Pentagon To Make Security Clearance Less Intrusive

Pentagon To Make Security Clearance Less Intrusive
May 1st, 2008  
Team Infidel

Topic: Pentagon To Make Security Clearance Less Intrusive

Pentagon To Make Security Clearance Less Intrusive
Seattle Post-Intelligencer
May 1, 2008 Mental health counseling downplayed
By Pauline Jelinek, Associated Press
WASHINGTON -- U.S. troops won't have to reveal all their mental health counseling when applying for security clearances under a change the Pentagon hopes will ease the stigma of seeking help for combat stress, The Associated Press has learned.
Defense Secretary Robert Gates plans to announce the new policy Thursday, according to several military officials.
Thousands of troops are coming home from Iraq and Afghanistan with war-related anxiety, depression and post-traumatic stress. But many hesitate to get psychiatric care because they fear that could cost them their security clearances, harm their careers and embarrass them before commanders and comrades.
Gates is trying to remove one impediment, revising a question about mental health treatment that appears on the form required by the Office of Personnel Management, the agency that does the majority of investigations for security clearances to military and civilian federal workers, officials said. They spoke on condition of anonymity because the announcement was pending.
Currently, Question 21 on the form asks applicants whether they have consulted a mental health professional in the past seven years. If so, they are asked to list the names, addresses and dates they saw the doctor or therapist, unless it was for marriage or grief counseling and not related to violent behavior.
The amended question Gates has approved is less stringent. It essentially means troops would not have to worry about therapy they got for difficulties caused by their wartime tours of duty or other missions, said four officials familiar with the revision.
"It is progress, I think it will help," said Paul Riechoff, executive director of Iraq and Afghanistan Veterans of America. "This needs to be followed by a mental health campaign -- not just for service members but for their families as well. But I really do think it's a significant evolution."
Gates is to announce the change in the security clearance application at Fort Bliss, Texas, where he will visit a recovery center for troops with post-traumatic stress disorder, officials said.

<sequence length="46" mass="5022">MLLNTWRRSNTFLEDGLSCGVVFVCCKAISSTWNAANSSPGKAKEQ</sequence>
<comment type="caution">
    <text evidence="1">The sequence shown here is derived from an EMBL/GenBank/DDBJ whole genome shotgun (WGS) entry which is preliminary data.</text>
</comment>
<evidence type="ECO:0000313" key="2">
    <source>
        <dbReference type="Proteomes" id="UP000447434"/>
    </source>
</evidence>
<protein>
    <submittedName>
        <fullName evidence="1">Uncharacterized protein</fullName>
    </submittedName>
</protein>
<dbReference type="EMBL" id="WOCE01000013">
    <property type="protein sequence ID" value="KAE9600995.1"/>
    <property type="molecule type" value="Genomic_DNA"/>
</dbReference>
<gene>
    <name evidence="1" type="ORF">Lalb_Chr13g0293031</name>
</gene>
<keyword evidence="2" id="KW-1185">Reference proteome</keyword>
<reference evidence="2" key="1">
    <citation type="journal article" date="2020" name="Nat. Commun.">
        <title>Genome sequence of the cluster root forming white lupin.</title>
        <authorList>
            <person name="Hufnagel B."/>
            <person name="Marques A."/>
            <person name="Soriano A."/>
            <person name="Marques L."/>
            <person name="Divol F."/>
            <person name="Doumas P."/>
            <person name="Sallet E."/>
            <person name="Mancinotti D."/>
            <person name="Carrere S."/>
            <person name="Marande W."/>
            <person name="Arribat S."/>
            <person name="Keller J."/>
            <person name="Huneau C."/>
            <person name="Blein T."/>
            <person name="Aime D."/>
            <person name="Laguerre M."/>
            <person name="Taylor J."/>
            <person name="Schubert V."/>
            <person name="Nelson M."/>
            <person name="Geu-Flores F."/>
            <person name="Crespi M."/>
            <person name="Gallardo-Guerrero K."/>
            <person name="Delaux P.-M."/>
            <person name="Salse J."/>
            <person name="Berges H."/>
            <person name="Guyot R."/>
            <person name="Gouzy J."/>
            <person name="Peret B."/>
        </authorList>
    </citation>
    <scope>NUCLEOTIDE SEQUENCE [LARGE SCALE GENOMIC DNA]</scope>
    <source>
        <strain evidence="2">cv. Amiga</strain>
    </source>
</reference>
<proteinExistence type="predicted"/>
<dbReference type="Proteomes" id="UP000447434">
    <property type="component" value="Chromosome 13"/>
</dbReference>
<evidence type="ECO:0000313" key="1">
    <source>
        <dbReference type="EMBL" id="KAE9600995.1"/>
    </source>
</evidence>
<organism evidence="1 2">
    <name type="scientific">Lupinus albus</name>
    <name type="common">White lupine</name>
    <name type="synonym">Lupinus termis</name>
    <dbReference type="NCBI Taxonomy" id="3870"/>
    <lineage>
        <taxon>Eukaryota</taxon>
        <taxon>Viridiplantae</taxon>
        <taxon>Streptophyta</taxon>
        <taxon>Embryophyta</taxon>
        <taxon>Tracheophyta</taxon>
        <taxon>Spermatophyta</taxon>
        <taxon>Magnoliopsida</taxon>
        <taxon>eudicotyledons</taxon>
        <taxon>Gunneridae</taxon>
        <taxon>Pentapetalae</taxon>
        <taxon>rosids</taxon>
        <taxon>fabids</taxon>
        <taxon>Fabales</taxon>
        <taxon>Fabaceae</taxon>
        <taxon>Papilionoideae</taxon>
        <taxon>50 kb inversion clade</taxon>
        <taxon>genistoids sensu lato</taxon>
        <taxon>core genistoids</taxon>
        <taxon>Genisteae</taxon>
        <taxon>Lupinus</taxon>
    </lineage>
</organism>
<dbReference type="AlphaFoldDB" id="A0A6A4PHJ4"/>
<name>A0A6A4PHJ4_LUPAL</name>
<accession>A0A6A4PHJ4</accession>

Because the revision is only for military applicants and the question remains unchanged for other federal employees, the form hasn't been altered. Defense applicants will receive a packet including the application, the substitute question and a memo explaining the change and encouraging troops to seek treatment, three officials said.
The Pentagon says the perception of stigma for security applicants is far worse than the reality.
The most recently released data show that less than 1 percent of some 800,000 people investigated for clearances in 2006 were rejected on the sole issue of their mental health profiles.
The investigation weighs a number of factors about the applicant, favorable and unfavorable, officials say. Troops can be rejected for a clearance if they've been convicted and imprisoned, are addicted to any controlled substance, have been discharged dishonorably from the service or are mentally incompetent.
Up to 20 percent of the more than 1.6 million who have served in Iraq and Afghanistan are estimated to have mental health problems, the Defense Department says. Though officials haven't released the number of troops diagnosed, a yearlong private Rand Corp. study estimated that roughly 300,000 may be affected.
Successive government and private studies have found that roughly half of those who need help are seeking it.
The Department of Veterans Affairs says about 120,000 of the 300,000 Iraq and Afghanistan vets it has seen for various injuries and problems have been diagnosed with symptoms of mental health difficulties.
Revising the security clearance procedure is just the latest in a string of efforts aimed at changing military attitudes on mental health.

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